||Issue No. 307||19 May 2006|
Open for Business?
Interview: Out of the Bedroom
Industrial: Cloak and Dagger
Legal: The Fantasy of Choice
Politics: Labor Pains
Economics: Economics and the Public Purpose
Corporate: House of Horrors
History: Clash Of Cultures
International: Childs Play
Culture: Folk You Mate!
Review: Last Holeproof Hero
The Locker Room
Pleased with Beazley
What is Working Class
National Day of Protest
Higher Profile for Labor
Open for Business?
The NSW election pits a three-term government with a new leader who wants to maintain state industrial powers against a three-time loser with a new leader who want to hand those powers over to Canberra.
On Work Choices, the NSW government has done all it should; led the charge amongst the states to shore up the state system, passed legislation to make it harder for a hostile takeover and run the constitutional arguments through the High Court.
NSW Industrial Relations Minister John Della Bosca, in particular, has read the politics and connected the dots from IR to family values, creating clear differences between the government and an Opposition that will toe the Canberra line.
If only the battle lines for the March election were this clear.
The X factor is a perception being driven from within the government itself that the Labor Government is exposed on the economy. Driving this fear is the fact that a short-term, cyclical deficit is budgeted for next year.
To put this into perspective, this shortfall will represent less than half of one per cent of the state's GDP and is linked to a downturn in the property market, a decision to scrap a number of taxes and, to its credit, a decision to pay public servants decent wages.
These numbers have created something of a panic at Macquarie Street, with our much loved Treasurer sharpening the knife for job cuts and looking for anything not nailed down for privatisation.
Forget that the biggest political issue facing the NSW Government is a perceived erosion of public services due to under-investment over many years by treasurers desperate for surpluses, the focus of all political angst is the budget bottom line.
This mindset has driven a shift in broader messaging and policy: the 'Open for Business' catchphrase being seen as defining motif of the Iemma Administration.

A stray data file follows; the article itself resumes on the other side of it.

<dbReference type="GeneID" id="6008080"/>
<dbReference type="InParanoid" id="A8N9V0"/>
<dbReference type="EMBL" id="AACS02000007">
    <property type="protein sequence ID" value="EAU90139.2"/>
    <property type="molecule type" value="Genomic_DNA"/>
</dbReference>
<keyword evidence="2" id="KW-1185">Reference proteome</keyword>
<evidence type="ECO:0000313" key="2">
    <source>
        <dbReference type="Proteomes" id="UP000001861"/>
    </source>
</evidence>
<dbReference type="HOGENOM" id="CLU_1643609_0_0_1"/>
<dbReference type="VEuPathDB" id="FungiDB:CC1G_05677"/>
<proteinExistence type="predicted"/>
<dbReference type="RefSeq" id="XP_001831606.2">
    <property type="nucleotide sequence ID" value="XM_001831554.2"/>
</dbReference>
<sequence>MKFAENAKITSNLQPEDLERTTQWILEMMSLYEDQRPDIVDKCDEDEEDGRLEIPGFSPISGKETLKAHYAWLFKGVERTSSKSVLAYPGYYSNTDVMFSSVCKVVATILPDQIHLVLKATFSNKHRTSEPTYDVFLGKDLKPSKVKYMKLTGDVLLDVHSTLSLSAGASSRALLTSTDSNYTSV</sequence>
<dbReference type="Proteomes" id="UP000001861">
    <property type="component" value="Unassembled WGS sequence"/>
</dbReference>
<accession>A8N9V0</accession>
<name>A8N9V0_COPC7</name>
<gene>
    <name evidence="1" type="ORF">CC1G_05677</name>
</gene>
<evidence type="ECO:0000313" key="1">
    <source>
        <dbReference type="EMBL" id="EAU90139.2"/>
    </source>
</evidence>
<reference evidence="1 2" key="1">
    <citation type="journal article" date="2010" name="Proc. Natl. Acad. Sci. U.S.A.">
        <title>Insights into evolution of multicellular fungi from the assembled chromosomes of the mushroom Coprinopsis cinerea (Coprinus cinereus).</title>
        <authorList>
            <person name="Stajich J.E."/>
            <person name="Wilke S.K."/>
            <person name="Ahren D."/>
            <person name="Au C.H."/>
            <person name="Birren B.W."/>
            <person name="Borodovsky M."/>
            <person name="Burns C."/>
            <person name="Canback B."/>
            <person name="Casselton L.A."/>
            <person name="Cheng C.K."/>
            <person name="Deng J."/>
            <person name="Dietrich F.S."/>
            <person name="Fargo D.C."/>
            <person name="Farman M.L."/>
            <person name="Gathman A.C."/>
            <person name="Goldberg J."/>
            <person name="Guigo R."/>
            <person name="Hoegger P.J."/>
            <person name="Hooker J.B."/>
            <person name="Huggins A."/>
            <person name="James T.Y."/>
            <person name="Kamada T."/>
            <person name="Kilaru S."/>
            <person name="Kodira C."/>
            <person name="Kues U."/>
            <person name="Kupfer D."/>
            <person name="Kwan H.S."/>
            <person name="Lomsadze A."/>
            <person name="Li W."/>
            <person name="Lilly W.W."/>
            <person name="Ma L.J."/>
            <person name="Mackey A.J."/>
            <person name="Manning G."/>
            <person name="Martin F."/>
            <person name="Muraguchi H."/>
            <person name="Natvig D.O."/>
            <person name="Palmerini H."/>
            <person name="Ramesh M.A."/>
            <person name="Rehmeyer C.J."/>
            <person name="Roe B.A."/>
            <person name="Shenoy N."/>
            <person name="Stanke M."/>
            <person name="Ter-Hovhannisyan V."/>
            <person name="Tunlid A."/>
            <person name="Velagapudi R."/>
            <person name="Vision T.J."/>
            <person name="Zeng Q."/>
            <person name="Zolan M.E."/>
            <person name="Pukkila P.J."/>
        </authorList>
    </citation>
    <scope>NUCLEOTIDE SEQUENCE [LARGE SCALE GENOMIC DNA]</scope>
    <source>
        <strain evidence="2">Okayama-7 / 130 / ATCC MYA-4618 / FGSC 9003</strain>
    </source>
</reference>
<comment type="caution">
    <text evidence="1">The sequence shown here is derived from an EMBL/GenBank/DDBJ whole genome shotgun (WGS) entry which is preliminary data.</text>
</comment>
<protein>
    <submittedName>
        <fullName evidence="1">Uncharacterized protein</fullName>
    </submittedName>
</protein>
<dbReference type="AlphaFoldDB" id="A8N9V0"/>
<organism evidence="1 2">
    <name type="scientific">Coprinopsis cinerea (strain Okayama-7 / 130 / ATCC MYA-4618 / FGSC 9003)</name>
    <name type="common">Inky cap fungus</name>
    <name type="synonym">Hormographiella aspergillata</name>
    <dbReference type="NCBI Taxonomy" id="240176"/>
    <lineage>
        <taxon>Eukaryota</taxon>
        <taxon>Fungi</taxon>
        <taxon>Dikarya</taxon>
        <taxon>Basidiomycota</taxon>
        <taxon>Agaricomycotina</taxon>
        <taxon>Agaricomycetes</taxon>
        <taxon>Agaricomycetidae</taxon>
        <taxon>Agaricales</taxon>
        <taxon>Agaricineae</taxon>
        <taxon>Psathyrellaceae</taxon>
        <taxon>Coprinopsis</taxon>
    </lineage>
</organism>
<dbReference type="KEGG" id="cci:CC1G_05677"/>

It is this attitude that seems to be behind an ill-conceived push to water down occupational health and safety laws, ending the strict liability requirement on employers at the behest of the business lobby.
That the discussion paper on changes that would make it much harder to prosecute negligent managers and directors was circulated as the Beaconsfield rescue was in full throttle is an unfortunate coincidence.
The broader political question though, is why choose now to cuddle up to an employer lobby that is still licking the cream of its lips after the WorkChoices coup d'etat?
Regular Workers Online readers will be familiar with the analysis of American pollster Vic Fingferhut (see issue 272), developed over four decades of research, that the frame of the debate decides elections.
In simple terms, conservative parties win elections on the economy - regardless of the merits of the policies; left of centre parties win on services delivered to people.
While there could be a case that budget trimming is needed to neutralise the economy attack from the Conservatives, there is no logical argument for making a crusade out of it.
Next time the Treasurer does a victory lap around cutting jobs, don't think of it as economically smart, it's just politically dumb, handling the Opposition the playing field that suits it best,
State Labor has its winning election strategy - workers rights and public services; the less focus on the budgetary heroics and the interests of the business community over the coming months the better for all of us.
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